Tuesday, July 24, 2012

revisiting cleome serrulata ~

I think I may have finally been able to identify this plant as: 
"Cleome serrulata (Rocky Mountain beeweed, Rocky Mountain bee-plant, spider-flower, stinking-clover, Navajo spinach.) It has been used in the southwestern U.S. as a food, medicine, or dye since prehistoric times and is one of very few wild foods still in use. As food, its seeds can been eaten raw or cooked, or dried and ground into meal for use as a mush. The leaves, flowers and shoots can be cooked and eaten as a cooked vegetable or added to cornmeal porridge. As medicine, an infusion of the plant is used to treat stomach troubles and fevers, and poultices made from it can be used on the eyes. As a dye, the plant can be boiled down until it is reduced to a thick, black syrup; this was used as a binder in pigments for painting pottery.The plant is called waa’ in the Navajo language. Its scientific description was based on specimens collected on the Lewis and Clark Expedition. "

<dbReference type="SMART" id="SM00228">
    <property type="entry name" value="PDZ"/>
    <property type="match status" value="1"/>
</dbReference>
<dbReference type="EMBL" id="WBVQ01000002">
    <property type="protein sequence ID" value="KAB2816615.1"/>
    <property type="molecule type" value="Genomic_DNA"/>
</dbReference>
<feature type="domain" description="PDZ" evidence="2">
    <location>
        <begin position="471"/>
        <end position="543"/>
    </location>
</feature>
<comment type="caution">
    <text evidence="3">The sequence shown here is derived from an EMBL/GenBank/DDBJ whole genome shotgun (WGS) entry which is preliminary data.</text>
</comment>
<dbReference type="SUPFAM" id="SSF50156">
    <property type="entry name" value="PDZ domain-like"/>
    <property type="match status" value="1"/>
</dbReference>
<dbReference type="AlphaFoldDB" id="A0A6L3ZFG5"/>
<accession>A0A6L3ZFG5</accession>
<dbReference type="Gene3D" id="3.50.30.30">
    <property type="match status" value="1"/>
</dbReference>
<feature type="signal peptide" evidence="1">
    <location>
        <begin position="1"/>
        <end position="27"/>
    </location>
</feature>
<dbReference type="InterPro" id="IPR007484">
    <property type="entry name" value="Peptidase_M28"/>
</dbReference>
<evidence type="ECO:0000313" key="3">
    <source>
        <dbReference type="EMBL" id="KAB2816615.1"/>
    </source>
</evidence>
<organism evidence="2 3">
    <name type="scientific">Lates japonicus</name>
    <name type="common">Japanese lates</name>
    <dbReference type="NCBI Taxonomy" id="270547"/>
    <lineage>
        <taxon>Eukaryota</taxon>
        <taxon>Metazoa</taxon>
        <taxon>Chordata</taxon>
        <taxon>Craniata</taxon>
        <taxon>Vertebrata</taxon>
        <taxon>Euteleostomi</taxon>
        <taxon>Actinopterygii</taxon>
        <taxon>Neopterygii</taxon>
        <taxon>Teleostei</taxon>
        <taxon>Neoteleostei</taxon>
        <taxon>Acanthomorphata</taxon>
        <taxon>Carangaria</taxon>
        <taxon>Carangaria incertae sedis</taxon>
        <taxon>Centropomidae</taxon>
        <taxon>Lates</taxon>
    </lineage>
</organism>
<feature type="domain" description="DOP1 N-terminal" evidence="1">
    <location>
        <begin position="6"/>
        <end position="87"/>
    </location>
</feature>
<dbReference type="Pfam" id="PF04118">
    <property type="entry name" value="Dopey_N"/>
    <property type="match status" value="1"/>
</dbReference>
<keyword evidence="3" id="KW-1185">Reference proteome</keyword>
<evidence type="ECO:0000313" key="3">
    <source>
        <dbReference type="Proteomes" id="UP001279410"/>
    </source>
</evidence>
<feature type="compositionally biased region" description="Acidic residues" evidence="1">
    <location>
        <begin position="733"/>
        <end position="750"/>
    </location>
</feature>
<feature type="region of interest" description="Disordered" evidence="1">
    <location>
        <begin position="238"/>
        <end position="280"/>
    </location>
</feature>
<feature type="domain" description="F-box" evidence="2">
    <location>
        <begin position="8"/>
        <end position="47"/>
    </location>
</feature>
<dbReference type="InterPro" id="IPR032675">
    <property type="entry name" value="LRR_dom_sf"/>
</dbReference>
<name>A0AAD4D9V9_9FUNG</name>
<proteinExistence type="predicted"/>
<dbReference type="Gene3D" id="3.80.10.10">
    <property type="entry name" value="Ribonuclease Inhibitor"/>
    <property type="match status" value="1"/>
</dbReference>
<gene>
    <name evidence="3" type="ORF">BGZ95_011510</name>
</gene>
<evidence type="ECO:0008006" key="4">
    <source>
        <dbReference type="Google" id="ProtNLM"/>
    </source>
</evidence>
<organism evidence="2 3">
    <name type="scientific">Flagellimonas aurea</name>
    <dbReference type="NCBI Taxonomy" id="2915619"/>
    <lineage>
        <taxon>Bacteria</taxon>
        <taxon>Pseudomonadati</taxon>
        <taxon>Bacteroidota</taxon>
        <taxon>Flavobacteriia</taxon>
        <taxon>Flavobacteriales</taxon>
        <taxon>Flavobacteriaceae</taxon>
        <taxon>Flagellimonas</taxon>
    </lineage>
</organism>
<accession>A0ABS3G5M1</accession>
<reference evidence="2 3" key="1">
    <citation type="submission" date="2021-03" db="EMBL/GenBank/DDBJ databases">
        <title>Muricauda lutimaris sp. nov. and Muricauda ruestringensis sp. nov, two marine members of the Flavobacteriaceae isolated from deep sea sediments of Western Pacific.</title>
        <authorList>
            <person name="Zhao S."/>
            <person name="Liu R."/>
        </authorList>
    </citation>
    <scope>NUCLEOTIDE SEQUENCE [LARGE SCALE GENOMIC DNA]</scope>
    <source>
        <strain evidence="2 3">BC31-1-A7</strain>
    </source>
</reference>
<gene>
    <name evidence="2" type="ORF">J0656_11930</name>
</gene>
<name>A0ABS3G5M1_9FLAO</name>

source: wikipedia

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